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  • How Time is Valued…or Not

    Posted by Dan from Madison on December 6th, 2007 (All posts by )

    I value time more than most. I will always exchange money for time if the amount of time I save by hiring something out looks to be a good deal for me. An example of this just took place a couple of days ago. We have had a lot of snow here in Madison and I basically have two options. After work I can get the shovel out and clear it myself off of my driveway and sidewalk or hire someone to plow it. This time I chose the latter since the snow was pretty heavy and wet to boot. On top of that I have been extremely busy at work and am pulling more hours than usual. Sometimes I just want to come home, see my daughters, have a nice scotch, and kick back.

    At times I look at the decisions others make and try to shoehorn them into my life and it just doesn’t work. Square peg into round hole.

    A co-worker recently told me about how he just put a new roof on his house. Besides the fact that I don’t have the knowhow to do this job, there is no physical way that I could do it. When I wake up in the morning it is dark. In the summer when I get home there is only about three hours of daylight left. Six months out of the year when I leave work it is dark. At this rate it would take me (if I had the knowhow) a year to finish a roofing job. This is obviously something I would have to pay others to do for me. I am envious at times of others who work a simple 40 hour week, then have all of this extra time. Well, I call it extra since I usually work 70-80 hours. But no regrets, it is the life I chose.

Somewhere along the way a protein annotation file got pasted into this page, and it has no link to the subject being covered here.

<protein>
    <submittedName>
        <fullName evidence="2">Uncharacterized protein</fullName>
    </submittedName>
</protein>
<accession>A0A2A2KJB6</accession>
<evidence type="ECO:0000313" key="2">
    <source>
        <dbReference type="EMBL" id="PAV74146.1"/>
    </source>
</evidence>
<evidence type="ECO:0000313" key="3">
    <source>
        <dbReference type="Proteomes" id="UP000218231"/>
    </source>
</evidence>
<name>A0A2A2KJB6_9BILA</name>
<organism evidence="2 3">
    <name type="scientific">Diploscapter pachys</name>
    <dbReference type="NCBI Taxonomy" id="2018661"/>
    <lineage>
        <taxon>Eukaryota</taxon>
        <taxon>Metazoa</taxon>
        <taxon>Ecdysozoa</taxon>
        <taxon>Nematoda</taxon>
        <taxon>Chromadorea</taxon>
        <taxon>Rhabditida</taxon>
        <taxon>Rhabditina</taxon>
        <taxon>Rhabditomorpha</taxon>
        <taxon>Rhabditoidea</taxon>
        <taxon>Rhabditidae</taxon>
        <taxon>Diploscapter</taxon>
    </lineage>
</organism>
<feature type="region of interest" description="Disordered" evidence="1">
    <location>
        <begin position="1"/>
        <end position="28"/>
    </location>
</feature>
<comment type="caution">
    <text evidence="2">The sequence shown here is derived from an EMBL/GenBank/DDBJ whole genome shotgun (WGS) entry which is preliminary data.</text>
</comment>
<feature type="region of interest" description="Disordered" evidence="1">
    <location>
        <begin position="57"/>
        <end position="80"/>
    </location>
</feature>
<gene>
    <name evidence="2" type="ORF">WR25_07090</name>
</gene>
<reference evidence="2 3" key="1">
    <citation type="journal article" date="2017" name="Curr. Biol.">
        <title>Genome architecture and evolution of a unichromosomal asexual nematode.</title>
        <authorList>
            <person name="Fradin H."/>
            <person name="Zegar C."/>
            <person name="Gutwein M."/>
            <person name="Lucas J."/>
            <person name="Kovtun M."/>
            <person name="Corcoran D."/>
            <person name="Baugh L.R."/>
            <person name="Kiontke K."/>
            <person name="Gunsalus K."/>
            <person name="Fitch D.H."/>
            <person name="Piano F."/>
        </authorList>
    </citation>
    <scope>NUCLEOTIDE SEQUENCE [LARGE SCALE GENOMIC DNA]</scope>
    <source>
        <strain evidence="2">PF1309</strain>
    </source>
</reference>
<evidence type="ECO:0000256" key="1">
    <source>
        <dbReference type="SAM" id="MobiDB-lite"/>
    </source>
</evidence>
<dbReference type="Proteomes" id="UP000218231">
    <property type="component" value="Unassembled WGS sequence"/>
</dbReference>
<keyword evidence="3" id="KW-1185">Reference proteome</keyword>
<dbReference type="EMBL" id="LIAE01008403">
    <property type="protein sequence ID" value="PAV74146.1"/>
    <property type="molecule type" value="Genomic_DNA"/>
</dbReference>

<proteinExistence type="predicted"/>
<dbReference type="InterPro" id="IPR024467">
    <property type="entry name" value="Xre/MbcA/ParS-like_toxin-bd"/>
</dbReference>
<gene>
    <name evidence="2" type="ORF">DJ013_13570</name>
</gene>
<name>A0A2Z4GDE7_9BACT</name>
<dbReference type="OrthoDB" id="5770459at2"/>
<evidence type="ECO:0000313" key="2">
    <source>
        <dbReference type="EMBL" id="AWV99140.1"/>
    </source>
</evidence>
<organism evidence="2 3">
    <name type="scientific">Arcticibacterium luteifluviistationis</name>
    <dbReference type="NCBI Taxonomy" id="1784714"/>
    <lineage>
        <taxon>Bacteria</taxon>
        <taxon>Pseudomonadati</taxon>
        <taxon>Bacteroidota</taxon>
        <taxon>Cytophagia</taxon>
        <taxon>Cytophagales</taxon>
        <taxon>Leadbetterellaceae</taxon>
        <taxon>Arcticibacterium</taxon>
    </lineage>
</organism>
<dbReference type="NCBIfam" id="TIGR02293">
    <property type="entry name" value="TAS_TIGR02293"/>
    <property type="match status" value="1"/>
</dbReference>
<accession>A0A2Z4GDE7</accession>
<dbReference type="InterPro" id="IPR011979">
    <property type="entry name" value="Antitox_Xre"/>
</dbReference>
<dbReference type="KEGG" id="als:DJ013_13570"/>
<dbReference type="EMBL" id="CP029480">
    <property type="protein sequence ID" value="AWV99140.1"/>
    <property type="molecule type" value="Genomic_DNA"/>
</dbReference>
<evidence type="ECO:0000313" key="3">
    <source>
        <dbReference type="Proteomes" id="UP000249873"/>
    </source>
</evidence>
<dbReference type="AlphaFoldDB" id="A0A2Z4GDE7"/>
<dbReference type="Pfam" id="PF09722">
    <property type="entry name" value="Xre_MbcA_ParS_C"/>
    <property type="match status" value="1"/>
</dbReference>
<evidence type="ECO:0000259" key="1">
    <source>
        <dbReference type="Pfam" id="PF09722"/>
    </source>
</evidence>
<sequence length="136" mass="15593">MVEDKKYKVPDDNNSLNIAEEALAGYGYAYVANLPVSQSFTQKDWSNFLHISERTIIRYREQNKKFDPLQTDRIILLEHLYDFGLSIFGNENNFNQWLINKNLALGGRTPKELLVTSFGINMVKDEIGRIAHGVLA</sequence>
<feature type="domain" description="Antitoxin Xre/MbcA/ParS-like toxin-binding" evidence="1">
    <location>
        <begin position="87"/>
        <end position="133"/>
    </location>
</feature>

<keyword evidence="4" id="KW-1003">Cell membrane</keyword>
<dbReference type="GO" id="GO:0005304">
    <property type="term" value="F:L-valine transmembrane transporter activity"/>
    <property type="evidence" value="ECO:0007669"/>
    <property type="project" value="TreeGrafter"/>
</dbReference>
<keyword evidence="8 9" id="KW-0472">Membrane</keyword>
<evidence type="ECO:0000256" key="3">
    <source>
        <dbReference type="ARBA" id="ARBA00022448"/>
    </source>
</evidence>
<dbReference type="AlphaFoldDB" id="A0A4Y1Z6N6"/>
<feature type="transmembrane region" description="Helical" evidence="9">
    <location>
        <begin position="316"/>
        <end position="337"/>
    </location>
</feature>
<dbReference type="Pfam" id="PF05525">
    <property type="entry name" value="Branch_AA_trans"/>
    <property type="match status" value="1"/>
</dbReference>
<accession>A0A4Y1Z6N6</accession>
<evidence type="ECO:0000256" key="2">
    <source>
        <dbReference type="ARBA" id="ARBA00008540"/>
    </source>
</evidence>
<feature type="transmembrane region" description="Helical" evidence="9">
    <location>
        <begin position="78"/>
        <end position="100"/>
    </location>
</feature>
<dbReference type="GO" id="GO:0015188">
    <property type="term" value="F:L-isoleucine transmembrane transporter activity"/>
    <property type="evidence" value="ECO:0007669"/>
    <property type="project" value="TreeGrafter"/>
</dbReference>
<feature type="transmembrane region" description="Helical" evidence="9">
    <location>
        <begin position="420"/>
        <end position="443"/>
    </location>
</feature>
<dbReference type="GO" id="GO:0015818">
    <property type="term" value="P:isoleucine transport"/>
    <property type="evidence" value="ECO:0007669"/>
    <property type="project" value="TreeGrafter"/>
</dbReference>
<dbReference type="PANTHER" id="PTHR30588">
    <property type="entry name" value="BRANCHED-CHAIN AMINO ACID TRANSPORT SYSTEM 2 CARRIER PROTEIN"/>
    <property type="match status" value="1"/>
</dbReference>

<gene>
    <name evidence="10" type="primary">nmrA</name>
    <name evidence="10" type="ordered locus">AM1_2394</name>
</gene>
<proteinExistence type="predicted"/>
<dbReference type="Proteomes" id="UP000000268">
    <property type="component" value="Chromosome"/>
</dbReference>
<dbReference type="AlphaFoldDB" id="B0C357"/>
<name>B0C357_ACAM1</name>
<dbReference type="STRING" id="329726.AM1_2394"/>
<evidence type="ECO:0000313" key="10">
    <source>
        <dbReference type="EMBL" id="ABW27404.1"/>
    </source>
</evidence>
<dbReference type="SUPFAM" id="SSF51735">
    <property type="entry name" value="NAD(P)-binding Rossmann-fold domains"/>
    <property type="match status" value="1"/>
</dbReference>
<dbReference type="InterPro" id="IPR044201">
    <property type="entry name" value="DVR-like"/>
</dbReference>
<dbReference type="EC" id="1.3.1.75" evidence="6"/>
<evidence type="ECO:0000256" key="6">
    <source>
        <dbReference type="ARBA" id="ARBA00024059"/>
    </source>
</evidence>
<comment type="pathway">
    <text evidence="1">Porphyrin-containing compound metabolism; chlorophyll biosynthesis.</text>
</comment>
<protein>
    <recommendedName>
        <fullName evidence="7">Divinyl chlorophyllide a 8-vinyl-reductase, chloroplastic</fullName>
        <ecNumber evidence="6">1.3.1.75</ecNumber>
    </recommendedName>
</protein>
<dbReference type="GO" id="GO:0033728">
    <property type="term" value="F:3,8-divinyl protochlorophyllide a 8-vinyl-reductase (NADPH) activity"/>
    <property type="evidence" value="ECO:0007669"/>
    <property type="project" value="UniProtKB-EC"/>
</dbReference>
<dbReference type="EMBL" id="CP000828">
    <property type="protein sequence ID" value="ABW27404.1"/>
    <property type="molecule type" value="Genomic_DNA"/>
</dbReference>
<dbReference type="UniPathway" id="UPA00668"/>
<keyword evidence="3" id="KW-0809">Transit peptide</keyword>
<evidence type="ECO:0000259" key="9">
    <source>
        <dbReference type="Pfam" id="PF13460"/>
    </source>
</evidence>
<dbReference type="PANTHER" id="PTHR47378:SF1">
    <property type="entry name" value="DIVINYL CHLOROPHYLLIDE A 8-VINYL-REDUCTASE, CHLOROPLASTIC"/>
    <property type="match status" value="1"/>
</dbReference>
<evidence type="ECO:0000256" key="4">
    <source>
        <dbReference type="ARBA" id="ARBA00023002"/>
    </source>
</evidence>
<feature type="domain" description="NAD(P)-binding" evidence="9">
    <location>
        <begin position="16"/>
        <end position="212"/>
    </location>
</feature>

I give you this boring background information because I can’t think of a bigger waste of time than creating an organization that pushes LOCAL branches of government to impeach Bush and Cheney. Yet we have one here in Madison. I won’t link them.

    They have been pushing the Madison city council to move forward with legislation to “impeach” Bush and Cheney. For those who don’t know much about Madison, I would say we are the second most “progressive” area in the country besides perhaps Berkeley. The city council is famed for wasting all kinds of time on resolutions against the Iraq War, or whatever else they feel like resolving against. But they laughed the impeachment thing out of the room.

    So the organizers of the movement have decided to go to the county level. I can only assume that the Dane County Board will laugh them out of the room as well, as outside of Madison, there are many more conservative voters than inside of the city limits.

    I just don’t understand what can possibly be gained by organizing a movement such as this. Even if the resolution was passed by the city and county governing bodies, it has absolutely zero effect on…anything. I understand that there may be some retired persons running the effort who have a lot of time on their hands, but wouldn’t you think that they would try to be more productive? I would think that they would be far better off joining a canasta club and making new friends, or reading another Noam Chomsky book, or sitting in a coffee shop sipping an espresso than investing time into something that will produce utterly nothing of value.

     

    11 Responses to “How Time is Valued…or Not”

    1. who, me? Says:

      Hard to call it “nothing of value.” It has a significant signalling value. To self (personal narrative): “I’m not just a confused, angry, side-lined loser, I’m making a difference!” To [equally clueless] others, “I’m a political activist for the “right”/Left side.”

      It’s not that unusual for someone to subsidize an office address to have an answer to “what do you do?” They have an opposite problem to yours — how to adequately fill time.

      Of course, the idiocy calling something “making a difference” that can’t in the real world have much if any effect, is a separate issue.

    2. Shannon Love Says: